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How to Become a Certified Medication Aide

A certified medication aide, is also commonly referred to as a medication technician or a CMA.  This certification would provide the opportunity for certified nursing assistants to administer medicine to patients/residents in long-term care facilities and other healthcare settings.  The requirements may vary slightly by state, but all states that have approved this position mandate certification.

CMAs are supervised by a licensed practical nurse or registered nurse, and they work with patients who are likely taking numerous medications.

What are Most State Requirements

  • High school diploma or equivalency 
  • Currently listed on the states Nurse Aide registry
  • 6 months to 2 years work experience as a CNA

Individuals who wish to pursue this job field will want to contact their state Department of Health. You will want to check out whether you need to become a nursing assistant before you become a medication aide for your state. Several states will mandate this as a requirement.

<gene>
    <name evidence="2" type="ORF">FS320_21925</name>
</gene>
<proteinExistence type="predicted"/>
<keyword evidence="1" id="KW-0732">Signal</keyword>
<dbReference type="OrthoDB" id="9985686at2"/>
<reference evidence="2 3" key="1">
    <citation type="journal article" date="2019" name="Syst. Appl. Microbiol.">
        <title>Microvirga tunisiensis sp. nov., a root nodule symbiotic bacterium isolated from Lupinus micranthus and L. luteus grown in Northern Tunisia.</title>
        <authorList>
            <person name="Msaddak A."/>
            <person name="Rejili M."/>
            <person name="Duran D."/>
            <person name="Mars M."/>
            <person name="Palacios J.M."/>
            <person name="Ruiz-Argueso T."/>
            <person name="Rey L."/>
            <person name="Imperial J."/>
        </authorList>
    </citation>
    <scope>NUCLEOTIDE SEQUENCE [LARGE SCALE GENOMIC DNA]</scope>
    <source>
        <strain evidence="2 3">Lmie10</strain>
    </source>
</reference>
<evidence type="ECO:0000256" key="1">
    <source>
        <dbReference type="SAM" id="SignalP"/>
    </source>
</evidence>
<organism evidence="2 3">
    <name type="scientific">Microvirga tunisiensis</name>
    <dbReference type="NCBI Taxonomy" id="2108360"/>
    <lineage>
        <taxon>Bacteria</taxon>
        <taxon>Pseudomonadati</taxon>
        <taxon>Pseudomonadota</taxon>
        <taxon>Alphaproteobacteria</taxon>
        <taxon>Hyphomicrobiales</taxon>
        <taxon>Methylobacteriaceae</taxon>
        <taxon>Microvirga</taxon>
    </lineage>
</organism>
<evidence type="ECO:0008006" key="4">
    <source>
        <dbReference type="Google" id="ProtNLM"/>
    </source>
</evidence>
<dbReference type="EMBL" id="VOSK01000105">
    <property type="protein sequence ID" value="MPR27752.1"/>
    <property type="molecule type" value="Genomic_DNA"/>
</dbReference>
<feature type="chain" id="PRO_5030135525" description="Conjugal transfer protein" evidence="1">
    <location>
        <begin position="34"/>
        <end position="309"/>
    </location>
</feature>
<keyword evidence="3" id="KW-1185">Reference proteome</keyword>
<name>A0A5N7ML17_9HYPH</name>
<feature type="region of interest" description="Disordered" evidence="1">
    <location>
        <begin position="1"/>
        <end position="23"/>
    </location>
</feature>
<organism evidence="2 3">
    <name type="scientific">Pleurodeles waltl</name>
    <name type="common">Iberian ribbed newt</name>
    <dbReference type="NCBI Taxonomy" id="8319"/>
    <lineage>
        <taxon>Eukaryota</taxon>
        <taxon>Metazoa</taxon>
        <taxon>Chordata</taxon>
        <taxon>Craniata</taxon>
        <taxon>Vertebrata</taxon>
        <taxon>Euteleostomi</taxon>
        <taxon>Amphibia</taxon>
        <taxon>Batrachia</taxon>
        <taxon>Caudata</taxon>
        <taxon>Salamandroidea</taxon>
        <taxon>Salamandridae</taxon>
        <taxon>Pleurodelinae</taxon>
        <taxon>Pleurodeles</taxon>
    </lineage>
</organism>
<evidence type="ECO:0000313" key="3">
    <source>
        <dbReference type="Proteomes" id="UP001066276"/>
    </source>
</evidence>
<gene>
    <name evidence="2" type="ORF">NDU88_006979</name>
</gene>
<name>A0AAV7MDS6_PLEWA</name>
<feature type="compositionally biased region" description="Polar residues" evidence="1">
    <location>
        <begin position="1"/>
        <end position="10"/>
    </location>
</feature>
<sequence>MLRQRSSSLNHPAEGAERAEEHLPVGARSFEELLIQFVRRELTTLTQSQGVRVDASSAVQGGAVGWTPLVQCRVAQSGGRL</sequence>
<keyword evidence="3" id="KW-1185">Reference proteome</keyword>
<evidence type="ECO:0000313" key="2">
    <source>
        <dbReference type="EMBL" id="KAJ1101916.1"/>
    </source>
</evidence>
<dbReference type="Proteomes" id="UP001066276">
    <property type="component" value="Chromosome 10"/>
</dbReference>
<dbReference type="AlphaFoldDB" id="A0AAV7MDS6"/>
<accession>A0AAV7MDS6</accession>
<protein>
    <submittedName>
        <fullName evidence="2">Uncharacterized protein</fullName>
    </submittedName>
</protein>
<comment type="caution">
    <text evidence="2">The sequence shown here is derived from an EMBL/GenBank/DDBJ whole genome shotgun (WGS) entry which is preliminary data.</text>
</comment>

If you need to first acquire nursing assistant training and certification, you must locate an accredited course. Most technical school classes last for several weeks or a semester. Some nursing facilities in your area may also provide training. You will become a CNA by passing two state examinations--a written test to evaluate knowledge of basic nursing duties, and the practical exam.

Once you meet the state requirements, you will want to enroll in a certified medication aide training program. The length of course from state to state varies widely, with some of the programs lasting anywhere from 20 hours to  some lasting well over 100. CMA training programs are usually part-time and typically are taught by a registered nurse.  Students will spend time in the classroom and also time gaining clinical practical knowledge.  The class work often includes medical terminology, classification of medications, and pharmacology.  There are currently six rights of medication administration that every student must learn.

  • The right medication
  • The right dosage
  • The right route of the medication to be administered
  • The right time for the medication to be given
  • The right person
  • The right documentation

The role of the certified medication aide in administering medication to patients depends on the state laws, your training you received and the policy of your employer.  Not only is it your responsibility in making sure that the right medications are given, the right amount, to the right person, you are also responsible for documenting that the person took or refused to take the medication. 

When you complete the course and pass the states written exam, your certified nursing assistant certification will reflect this on the NA registry. You will then be able to seek out employment.  Having this certification will allow you as a nurse aide more employment opportunities and a higher pay.